(and I’m not talking “Sopranos” here.)

Pronounced like “Duns,” according to Tibetan lore, the end of the lunar year is considered a tumultuous and dangerous time. The root of the word dön means “doubt,” and essentially refers to mischievous and negative “Ju Ju” floating around – the accumulation of unresolved karma from the previous year. It’s that feeling of pushing a rock up a hill, or trying really hard to finish something, when in fact you are just spinning your wheels. Around here, when we have challenging experiences, we turn it into an adjective – “how was your day dear? – Oh, very dönsy.” In Boulder, döns season usually coincides with Chinook season– when the winds blasts down the front range foothills at up to 100 miles an hour or more. The two tend to go well together.

The döns season is the last ten days of the Tibetan lunar calendar. This starts today – February 7, 2007, and concludes on the Tibetan New Year, or Shambhala Day, Sunday, February 18th, 2007. The energy of the döns is represented by sudden bursts of confusion, passion, aggression and ignorance. During this time, these little demon doubt energies seem to suddenly possess you, so be very mindful of your behavior. Advanced Buddhist practitioners, and Kasung – or protectors of the Dharma, do special ceremonies to appease and disperse the döns. Some folks even choose to go into retreat during this week – to help dispel the effect of the döns for the rest of us, and perhaps to stay out of their way.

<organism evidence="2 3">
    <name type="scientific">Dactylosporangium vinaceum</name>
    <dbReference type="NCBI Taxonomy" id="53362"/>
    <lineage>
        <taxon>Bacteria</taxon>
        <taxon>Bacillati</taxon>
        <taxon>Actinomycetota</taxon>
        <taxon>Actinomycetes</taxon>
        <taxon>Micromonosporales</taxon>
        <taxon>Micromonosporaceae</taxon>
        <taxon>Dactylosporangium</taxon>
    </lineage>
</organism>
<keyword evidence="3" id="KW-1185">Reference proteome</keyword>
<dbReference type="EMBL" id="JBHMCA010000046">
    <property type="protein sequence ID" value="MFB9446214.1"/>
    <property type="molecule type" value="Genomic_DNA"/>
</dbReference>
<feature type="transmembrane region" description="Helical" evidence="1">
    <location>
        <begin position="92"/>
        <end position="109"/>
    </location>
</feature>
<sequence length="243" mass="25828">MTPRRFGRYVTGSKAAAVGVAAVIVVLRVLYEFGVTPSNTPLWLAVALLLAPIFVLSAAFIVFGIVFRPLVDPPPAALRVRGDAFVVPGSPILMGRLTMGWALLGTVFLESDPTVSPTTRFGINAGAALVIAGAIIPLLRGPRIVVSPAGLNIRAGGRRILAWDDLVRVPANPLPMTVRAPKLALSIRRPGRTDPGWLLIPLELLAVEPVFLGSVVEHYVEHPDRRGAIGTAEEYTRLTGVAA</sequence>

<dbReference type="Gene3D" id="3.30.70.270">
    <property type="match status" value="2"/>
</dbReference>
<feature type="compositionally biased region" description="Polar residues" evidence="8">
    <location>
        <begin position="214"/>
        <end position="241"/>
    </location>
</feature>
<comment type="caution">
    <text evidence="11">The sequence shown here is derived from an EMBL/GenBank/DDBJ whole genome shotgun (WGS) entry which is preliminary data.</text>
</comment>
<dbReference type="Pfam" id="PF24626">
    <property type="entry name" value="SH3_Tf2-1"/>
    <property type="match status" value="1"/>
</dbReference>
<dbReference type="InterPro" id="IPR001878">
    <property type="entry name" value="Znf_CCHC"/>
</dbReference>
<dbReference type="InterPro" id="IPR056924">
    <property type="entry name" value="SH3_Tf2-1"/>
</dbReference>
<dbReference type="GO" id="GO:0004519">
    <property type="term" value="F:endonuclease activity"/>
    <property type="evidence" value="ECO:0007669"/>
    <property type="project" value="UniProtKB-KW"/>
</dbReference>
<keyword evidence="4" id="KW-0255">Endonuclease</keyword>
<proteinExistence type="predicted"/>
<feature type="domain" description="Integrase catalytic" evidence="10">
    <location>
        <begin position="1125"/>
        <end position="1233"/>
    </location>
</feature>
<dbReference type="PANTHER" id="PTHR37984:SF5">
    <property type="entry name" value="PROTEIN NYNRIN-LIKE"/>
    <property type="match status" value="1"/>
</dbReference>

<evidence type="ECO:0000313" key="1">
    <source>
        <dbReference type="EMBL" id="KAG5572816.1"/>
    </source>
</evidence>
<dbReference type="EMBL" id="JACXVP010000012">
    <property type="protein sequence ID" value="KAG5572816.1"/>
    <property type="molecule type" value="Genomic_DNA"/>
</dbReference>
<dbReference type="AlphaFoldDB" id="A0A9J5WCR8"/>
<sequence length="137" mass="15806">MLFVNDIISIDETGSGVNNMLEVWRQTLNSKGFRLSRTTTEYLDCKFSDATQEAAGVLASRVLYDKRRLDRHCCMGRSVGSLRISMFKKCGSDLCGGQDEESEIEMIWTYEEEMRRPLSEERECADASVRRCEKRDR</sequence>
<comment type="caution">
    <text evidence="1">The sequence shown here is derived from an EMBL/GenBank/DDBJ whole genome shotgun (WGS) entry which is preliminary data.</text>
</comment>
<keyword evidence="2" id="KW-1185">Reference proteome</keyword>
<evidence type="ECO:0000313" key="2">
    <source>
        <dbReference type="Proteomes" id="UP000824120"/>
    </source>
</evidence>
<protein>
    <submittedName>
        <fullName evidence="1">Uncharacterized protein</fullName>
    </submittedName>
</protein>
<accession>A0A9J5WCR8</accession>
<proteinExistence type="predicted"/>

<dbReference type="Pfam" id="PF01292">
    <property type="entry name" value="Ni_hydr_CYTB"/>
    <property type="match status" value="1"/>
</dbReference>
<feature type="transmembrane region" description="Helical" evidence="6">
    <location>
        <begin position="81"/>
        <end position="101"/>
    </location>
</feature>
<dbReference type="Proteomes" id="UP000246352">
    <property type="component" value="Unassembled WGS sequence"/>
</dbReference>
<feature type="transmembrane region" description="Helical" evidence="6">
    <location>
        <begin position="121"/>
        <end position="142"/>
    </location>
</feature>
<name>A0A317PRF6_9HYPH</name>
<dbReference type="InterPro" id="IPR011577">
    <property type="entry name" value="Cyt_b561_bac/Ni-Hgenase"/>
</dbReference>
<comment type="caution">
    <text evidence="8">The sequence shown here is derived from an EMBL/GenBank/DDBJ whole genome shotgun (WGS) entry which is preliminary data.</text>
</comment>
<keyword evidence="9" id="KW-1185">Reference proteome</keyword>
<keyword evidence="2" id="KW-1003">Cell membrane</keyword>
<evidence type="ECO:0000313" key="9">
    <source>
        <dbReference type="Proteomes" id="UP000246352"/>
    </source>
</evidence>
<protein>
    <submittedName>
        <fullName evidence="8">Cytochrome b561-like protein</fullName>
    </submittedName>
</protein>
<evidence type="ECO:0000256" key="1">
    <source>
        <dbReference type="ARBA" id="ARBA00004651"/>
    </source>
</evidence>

“Lhasang” fire purification ceremony in Boulder during Shambhala Week Celebrations


Tara “purifies” Zane by placing him in the smoke of the Juniper Branches at 2006’s Boulder Lhasang (Tara wears “Padma” and Zane wears “Auspicious Coincidences” from Compassionate Knitting.)

It is ill advised to begin any new projects, enter into any major agreements, or do much of anything besides watch the winds blow this week. Knitting is a very good döns activity. Knitting for the benefit of others even better, and Mindfully Knitting for the benefit of all the best. Even though the döns kinda suck (or in Boulder, blow), this time is in fact a gift. This is an entirely contemplative and Buddhist POV – turn it over, and every obstacle is in fact a lesson on the path. Consider what it means to be given time to resolve your unresolved karmic blips. Then, at the end of the Döns Season – on Shambhala Day – we celebrate the beginning of the New Year with a grand, day-long party. So, please take it EASY – and wait until after Shambhala Day to make any big decisions. Be with your family and friends and ring in the Year of the Pig – yup – Pig.

Year of the Pig

photo from the Boulder Shambhala Center Shambhala Day 2007 webpage.